Spyder: I’ve been working on an album so I haven’t been listening to other music too much. I will say that I can’t help but hear Drake and Lil Wayne. I like Drake even though he has a lot of detractors. I think he’s courageous for doing his thing and not worrying about what people think. They call him soft because he doesn’t want to talk about the typical things that we are used to in hip hop, but that takes courage. Lil Wayne was a genius because he jumped on everyone’s record and grew his fan base that way and I respect that. I appreciate what those guys have done without question because they took chances. The Playaz Circle record “Duffle Bag Boy” got blown up by Wayne and the other dudes (2 Chainz and Dolla Boy) were virtually unknown at the time. Wayne didn’t have to do that record… and for him to do a song with dudes not as popular as he was showed that he’s down to take risks and I applaud that. When you’re at the top people shoot arrows at you but Drake and Wayne show that they can ignore it and keep doing their thing. I respect that. How has the business side of hip hop changed over the years for an independent label owner such as yourself?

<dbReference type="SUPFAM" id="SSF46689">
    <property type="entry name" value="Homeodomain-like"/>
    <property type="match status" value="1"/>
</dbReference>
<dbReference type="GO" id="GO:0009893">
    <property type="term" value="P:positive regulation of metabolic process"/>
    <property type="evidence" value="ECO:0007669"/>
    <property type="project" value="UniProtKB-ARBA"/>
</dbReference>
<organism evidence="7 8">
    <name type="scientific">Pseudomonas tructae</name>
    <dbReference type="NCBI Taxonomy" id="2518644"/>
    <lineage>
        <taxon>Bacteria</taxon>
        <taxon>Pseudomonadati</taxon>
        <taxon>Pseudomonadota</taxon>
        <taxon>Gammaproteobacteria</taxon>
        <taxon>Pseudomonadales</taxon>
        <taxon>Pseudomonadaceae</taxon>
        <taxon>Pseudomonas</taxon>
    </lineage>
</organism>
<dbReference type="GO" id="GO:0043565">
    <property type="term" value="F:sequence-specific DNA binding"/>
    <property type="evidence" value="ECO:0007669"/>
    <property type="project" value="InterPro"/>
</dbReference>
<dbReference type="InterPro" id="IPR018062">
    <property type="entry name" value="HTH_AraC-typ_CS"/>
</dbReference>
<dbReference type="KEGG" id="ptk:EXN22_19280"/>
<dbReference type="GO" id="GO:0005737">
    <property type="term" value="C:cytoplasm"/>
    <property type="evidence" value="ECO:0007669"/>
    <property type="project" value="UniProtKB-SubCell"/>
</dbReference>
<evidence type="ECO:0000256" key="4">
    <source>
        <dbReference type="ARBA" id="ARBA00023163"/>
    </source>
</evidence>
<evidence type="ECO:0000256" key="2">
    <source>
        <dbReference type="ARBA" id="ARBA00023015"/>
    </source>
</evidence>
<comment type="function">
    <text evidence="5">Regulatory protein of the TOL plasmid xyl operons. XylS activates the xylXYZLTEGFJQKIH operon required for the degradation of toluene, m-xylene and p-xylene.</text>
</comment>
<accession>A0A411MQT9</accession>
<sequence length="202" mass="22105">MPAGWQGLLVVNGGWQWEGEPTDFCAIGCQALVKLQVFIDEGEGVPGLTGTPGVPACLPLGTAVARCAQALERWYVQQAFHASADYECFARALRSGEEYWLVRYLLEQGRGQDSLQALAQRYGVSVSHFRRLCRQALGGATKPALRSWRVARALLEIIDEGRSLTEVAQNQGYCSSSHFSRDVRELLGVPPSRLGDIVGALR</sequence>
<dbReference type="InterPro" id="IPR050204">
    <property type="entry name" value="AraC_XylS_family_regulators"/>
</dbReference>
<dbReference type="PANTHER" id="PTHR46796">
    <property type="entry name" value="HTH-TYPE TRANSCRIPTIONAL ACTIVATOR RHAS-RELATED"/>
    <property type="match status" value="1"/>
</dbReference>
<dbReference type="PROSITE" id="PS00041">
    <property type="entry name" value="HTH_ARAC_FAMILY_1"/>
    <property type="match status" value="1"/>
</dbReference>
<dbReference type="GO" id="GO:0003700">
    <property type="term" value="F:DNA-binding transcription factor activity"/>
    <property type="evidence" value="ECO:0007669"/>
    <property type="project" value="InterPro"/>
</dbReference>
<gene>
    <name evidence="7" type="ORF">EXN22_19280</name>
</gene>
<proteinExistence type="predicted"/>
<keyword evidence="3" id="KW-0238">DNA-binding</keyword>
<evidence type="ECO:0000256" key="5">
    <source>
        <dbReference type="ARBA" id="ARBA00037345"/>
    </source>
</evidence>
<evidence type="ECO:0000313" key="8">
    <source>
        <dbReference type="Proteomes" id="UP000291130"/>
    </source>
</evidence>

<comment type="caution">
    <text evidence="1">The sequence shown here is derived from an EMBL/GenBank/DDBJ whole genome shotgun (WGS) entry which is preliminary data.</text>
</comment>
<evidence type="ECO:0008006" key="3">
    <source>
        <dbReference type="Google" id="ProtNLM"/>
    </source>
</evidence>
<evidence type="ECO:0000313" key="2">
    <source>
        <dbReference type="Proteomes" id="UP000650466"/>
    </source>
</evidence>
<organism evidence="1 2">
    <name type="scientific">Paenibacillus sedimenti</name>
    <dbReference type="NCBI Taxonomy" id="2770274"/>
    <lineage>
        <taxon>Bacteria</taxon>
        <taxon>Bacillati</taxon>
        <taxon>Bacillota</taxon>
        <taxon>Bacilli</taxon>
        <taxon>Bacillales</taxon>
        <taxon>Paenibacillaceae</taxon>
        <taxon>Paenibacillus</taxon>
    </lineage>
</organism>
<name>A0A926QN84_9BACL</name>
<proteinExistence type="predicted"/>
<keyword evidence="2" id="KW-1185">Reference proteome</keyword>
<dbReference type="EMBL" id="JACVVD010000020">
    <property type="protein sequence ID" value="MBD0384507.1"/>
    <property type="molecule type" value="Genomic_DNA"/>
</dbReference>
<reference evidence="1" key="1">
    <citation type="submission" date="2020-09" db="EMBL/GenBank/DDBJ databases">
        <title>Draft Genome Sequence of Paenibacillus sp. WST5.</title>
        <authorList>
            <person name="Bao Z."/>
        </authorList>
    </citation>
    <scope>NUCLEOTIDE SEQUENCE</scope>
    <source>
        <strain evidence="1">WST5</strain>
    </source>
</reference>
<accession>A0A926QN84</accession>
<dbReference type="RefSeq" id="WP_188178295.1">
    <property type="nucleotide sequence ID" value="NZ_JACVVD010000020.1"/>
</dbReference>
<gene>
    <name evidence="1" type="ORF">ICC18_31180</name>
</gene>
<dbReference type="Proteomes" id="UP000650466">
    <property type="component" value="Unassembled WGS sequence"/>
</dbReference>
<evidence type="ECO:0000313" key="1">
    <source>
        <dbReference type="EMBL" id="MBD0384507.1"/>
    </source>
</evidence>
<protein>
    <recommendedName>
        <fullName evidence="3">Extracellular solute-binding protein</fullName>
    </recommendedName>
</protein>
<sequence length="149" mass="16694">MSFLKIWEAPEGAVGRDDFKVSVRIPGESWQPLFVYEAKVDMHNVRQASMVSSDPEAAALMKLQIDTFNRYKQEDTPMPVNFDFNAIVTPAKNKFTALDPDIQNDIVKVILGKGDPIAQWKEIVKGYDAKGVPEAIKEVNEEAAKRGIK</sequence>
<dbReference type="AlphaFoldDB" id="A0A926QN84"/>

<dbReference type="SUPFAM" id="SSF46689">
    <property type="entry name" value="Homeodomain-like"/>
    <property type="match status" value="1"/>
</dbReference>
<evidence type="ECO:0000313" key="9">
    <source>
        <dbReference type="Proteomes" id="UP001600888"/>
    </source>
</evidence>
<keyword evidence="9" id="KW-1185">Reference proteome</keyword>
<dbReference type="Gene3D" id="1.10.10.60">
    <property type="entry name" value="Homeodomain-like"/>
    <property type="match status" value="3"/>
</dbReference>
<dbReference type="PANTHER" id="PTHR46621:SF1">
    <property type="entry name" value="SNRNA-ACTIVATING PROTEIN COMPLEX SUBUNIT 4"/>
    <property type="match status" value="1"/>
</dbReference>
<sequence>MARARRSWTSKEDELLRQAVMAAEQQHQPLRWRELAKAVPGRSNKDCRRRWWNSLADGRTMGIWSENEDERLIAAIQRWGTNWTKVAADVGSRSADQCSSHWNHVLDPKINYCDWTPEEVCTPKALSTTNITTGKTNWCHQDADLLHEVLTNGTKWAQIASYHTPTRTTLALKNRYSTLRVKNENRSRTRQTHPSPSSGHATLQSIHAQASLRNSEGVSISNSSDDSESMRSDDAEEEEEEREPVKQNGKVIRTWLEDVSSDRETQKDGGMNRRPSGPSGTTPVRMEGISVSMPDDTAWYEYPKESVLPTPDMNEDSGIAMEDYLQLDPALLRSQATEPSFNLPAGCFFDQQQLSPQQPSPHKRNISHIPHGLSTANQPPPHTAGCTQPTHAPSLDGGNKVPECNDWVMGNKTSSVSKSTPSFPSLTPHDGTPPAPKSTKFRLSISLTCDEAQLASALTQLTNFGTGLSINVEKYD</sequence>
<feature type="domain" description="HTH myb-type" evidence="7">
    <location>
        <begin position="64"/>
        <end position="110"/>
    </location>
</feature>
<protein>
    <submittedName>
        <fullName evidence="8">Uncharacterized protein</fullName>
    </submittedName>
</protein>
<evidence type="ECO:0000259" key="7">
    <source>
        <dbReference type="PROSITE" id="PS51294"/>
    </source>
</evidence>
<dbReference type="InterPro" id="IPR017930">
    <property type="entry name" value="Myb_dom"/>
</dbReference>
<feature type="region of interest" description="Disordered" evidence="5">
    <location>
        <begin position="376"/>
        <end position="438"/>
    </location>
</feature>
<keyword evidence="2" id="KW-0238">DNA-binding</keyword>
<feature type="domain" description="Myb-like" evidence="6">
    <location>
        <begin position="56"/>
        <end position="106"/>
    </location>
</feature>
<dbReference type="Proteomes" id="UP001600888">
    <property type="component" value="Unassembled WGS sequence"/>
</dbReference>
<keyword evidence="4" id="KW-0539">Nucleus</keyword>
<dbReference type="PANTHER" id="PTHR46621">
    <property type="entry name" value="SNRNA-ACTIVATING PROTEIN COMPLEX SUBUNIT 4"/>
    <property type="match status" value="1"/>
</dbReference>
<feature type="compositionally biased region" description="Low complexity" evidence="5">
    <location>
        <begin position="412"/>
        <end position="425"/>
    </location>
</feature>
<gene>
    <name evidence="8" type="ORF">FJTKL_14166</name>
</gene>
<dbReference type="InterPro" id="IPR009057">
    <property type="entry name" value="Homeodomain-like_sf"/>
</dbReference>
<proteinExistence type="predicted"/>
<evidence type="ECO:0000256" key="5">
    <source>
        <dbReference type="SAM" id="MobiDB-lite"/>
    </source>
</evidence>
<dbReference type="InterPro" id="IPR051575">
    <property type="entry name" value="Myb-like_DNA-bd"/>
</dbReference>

Spyder: In the beginning people thought it would be a fad. Music business is sort of like the drug game. It’s like you buy a crack ball and all of a sudden you can be Nino Brown. The majors who are like the mafia don’t believe in the little guy until they see you doing your thing, and then they want to jump on board. The problem is that once the majors start to influence what you’re doing it leads to them over exposing and cheapening the product. I feel like this has led to the decline of the quality of hip hop. The artistry itself is not the issue… it’s the major labels affecting the art. I also think that when things became digitized it was like the genie was out the bottle because people could now bootleg. Now everyone is scrambling trying to figure things out. You have internet, TV, social media etc. and everyone is trying to figure out what the next big thing is… or find out if the music game will die a slow death. I’m trying to figure it out myself. What is the most important thing you would tell an up and coming independent artist in the game today? What do they need to know?